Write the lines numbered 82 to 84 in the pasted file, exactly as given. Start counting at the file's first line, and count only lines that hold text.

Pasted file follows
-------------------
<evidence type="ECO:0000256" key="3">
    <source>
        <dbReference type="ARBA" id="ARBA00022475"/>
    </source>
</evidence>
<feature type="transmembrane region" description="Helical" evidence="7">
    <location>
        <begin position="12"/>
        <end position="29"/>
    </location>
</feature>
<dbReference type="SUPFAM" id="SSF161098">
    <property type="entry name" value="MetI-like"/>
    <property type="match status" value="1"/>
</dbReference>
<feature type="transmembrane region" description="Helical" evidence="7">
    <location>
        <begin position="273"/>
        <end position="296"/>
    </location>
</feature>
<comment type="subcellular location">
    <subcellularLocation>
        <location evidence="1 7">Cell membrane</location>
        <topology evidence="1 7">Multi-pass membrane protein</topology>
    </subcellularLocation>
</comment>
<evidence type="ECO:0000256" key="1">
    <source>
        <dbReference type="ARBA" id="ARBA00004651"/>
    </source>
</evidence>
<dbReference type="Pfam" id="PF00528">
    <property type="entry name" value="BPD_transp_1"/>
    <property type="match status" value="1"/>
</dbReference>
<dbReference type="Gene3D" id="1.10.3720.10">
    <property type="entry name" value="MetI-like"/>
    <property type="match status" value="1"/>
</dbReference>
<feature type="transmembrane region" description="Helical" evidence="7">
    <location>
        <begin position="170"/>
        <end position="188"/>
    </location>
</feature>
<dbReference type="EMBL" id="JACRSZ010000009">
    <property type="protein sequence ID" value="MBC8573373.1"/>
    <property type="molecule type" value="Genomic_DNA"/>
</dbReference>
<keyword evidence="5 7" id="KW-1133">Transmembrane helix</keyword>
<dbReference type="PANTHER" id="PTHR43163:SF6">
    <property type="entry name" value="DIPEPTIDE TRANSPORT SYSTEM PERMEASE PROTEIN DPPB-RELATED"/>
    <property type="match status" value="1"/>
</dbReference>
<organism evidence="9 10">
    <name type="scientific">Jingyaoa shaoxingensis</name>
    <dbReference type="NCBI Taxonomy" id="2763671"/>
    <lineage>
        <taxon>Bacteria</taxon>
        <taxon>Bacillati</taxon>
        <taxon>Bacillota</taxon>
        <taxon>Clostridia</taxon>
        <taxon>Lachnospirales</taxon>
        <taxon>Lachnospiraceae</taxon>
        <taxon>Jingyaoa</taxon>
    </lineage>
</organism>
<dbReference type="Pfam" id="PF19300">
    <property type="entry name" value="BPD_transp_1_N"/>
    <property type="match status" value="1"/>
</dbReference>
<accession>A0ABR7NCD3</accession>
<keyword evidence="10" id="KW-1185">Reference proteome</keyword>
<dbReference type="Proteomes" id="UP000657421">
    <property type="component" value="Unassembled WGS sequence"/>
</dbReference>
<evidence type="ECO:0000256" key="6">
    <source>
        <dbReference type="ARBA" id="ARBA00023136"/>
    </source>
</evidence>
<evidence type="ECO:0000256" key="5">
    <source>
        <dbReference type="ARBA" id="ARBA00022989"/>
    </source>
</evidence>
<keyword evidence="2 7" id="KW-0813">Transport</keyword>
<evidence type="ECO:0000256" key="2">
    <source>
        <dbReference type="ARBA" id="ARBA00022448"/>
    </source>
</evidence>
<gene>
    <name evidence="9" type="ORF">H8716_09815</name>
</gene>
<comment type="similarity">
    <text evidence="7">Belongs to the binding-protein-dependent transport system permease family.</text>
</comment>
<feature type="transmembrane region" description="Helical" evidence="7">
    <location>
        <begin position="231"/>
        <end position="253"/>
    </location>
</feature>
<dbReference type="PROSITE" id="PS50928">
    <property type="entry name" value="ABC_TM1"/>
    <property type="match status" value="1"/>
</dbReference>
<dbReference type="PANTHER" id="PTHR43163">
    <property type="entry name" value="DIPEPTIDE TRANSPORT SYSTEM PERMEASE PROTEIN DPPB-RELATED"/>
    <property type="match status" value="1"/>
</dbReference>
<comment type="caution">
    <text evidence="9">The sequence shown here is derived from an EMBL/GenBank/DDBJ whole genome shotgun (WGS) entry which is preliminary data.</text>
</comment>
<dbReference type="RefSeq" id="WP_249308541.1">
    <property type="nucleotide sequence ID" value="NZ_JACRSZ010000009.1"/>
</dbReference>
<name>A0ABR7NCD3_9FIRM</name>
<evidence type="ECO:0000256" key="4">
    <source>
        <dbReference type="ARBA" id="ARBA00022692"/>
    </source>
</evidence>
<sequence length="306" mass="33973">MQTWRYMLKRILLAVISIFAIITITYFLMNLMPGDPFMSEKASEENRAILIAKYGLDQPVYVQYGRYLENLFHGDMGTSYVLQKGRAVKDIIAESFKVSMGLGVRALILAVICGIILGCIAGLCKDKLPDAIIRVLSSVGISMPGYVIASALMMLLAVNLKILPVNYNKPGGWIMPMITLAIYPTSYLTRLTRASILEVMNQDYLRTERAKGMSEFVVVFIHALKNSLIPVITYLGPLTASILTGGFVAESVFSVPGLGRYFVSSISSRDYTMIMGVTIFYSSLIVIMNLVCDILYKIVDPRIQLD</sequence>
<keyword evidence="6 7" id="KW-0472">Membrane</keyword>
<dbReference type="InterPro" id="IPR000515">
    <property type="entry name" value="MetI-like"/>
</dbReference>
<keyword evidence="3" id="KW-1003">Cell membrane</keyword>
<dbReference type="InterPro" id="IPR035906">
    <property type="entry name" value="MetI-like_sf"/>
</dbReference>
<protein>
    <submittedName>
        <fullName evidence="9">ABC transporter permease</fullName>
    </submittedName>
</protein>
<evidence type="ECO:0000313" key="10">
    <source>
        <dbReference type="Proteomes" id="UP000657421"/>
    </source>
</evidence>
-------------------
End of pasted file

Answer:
</evidence>
<evidence type="ECO:0000256" key="5">
    <source>